5 Ways Tubing Beats Piping in Small-Bore Applications
by Katie Dennis, on Wed, Jul 17, 2013 @ 10:07 AM
Tubing is simpler, lighter, easier to install, and has fewer potential leak points; it also costs less when you factor in tools, labour, and maintenance
Compared to a piping system of comparable strength, tubing systems need fewer connections, have better strength to weight ratio, are leak-tight, and are easier to maintain.
See below for an example and download the Small Bore Tubing Solutions PDF »
Historically, piping was the way to get fluid from Point A to Point B for any system more than an inch in diameter. It's even written into a lot of specifications. But once you've tried tubing for small-bore applications, it's hard to go back. Tubing is simpler, safer, and faster.
Comparing tools, labour, maintenance needed
Consider the tools needed for building a typical threaded piping project: Pipe stands, dies, cutting oils, sealants, and PTFE tape or sealant. Then there is assembly, testing, disassembly, rework, and reassembly. For a welding job, you need a qualified welder and welding equipment. Depending on the job, you may need weld permits, air tests, firebox, tacking, weld quenching, finish welding, purging, passivation, and inspections.
To make the same system out of tubing is much less complex. Aside from the tubing and fittings, you need only a tube bender, a deburring tool and a wrench. On a big job, a hydraulic swaging unit might come in handy instead of the wrench. With a little instruction, anyone in the plant can assemble and install Swagelok tube fittings correctly the first time, and we do offer classes if you are looking for extra support and training.
Piping system example
Let's look at a sample installation. In the first illustration, you can see several drawbacks. The tightening of the pipe into the elbows depends on the strength of the installer. The elbows may end up being over tightened, which can damage the threads and cause leakage. Or they could be under tightened in order to line up properly and, again, result in leakage.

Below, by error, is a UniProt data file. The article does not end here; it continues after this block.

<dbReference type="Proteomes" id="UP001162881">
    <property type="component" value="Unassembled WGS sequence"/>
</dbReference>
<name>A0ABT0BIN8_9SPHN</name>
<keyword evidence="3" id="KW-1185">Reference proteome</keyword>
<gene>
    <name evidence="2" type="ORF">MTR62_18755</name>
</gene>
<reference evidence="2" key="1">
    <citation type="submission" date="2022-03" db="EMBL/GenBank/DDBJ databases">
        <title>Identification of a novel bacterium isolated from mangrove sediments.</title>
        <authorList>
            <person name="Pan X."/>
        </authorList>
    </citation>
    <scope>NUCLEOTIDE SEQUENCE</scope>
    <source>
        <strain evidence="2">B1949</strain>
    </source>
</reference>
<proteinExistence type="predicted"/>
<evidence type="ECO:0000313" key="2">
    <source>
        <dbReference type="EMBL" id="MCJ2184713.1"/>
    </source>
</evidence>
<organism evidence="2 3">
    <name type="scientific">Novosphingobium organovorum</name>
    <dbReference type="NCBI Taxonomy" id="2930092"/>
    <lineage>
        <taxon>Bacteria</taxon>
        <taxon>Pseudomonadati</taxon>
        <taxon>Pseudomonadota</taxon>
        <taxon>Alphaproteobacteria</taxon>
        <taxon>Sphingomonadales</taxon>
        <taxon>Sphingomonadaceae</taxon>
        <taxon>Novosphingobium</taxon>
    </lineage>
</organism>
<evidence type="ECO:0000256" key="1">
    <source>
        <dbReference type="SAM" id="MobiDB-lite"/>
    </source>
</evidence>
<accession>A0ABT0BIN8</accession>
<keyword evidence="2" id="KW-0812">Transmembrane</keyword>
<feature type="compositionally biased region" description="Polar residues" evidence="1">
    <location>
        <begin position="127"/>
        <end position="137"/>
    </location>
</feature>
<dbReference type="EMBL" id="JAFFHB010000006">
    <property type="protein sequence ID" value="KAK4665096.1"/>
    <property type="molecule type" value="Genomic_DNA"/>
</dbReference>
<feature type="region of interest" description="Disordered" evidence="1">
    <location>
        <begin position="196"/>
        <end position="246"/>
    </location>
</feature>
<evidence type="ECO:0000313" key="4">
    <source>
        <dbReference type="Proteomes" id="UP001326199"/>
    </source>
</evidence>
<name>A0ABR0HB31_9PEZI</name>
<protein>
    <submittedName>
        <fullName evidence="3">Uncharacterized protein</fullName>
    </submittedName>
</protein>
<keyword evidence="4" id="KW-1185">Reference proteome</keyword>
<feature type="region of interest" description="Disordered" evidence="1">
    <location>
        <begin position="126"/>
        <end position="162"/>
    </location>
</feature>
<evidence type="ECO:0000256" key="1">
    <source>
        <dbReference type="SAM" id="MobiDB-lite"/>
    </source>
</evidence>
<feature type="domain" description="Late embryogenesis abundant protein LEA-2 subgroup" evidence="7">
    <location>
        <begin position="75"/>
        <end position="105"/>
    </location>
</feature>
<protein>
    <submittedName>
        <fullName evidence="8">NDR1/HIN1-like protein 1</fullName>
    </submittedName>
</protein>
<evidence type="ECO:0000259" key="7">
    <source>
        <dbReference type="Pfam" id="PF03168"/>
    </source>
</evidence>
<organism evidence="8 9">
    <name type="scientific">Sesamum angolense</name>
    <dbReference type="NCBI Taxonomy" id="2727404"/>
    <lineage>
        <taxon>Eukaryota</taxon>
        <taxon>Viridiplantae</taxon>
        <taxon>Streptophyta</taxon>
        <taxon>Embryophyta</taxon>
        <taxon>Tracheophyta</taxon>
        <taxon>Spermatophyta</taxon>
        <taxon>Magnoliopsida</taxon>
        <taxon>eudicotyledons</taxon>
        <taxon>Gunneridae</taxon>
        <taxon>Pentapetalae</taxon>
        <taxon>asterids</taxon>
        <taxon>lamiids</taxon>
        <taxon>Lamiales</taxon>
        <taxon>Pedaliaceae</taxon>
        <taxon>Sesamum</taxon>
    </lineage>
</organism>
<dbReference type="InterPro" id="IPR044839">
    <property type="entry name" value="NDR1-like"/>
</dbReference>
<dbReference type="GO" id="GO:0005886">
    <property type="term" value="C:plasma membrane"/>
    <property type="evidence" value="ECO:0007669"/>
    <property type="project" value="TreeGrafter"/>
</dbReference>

Additionally, this system has eleven potential leak points. Once a piping system is installed, removal of any component requires sequential disassembly. That, in turn, may cause movement of other threaded connections and cause leaks. As environmental regulations continue to get stricter, leaks become more than just nuisances and maintenance items. They can mean fines and downtime while they are being fixed.
The same system, with tubing
Now let's look at the same system made with tubing. First you'll notice the simplicity. All you need is a single length of tubing and two tube fittings. As with pipe, the tubing must be cut and deburred. However, to reach from Point A to Point B, the tubing is simply bent. No extra fittings are required. A bend in the tubing creates less turbulence and pressure drop than a pipe elbow.
To connect the fittings, they are pulled up a one and a quarter turns manually or with the hydraulic swaging unit to create a leak-tight seal. There are only four potential leak points. Tube fittings also allow easy access to system components without sequential disassembly.
Built with tubing, this installation is also much lighter than pipe. There is less weight to store, lift and install.
Our example uses 90-degree bends, but the advantage of tubing only grows when offsets and odd angles come into play. The tube can be bent exactly as needed, saving space and improving flow.
By itself, tubing costs more than the equivalent amount of pipe. But when you add the cost of tools and labor, then factor in how much maintenance each system needs, tubing comes out ahead. In most applications when our customers have deviated from pipe and replaced with tubing they never go back to pipe applications.
So if you are still using pipe, why not take a look at the advantages of tubing?